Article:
Apple whisper numbers: Q112 estimates of the six analysts with the best track records

“Whisper numbers, according to Wikipedia, emerge from widening cracks in the spreadsheets maintained by Wall Street analysts,” Phillip Elmer-Dewitt reports for Fortune. “‘”When the estimate is first calculated by sell-side analysts, the number is submitted to companies such as First Call to be averaged with other analysts’ estimates for the consensus earnings estimate. As new information is made available and plugged into the spreadsheet, the calculation may change several times leading up to a company’s actual earnings release. However, the analyst is generally not going to issue a new report and revise his or her published estimate with each new calculation, resulting in the analyst’s true expectations differing from his or her published number. Therefore, when someone within the firm, an institutional client, or even a retail client asks the analyst his or her expectation for the company, the response is often different than the published estimate. This number then gets passed among trading desks and professional traders as the whisper number.'”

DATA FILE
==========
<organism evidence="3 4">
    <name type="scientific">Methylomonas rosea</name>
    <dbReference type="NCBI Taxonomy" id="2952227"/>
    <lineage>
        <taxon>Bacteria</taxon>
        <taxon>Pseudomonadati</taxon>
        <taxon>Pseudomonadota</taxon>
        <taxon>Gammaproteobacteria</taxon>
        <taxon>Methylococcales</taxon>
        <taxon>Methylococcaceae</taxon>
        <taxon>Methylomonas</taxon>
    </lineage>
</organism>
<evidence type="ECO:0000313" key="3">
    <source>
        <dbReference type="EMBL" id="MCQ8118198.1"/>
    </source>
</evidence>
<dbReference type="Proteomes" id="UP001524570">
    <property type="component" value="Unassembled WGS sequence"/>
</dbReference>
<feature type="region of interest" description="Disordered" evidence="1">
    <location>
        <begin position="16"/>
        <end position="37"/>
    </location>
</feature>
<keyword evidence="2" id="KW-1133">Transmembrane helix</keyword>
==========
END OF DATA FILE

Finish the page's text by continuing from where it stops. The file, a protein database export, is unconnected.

Full article, with the averages of the six analysts — institutional or independent — whose revenue and earnings estimates were closest to the mark over the past four quarters, here.


    1. Because they don’t want to be seen as ‘wrong’ by their clients.

      So, estimates get pooled into an average, rather, a consensus that they hide behind so that their clients don’t say ‘WTF?’.

    2. Itʻs because the analysts sell their analysis for a fee, either through a newsletter users subscribe to or via a service such as an investment management service. If they pronounced it publicly no one would buy their services.

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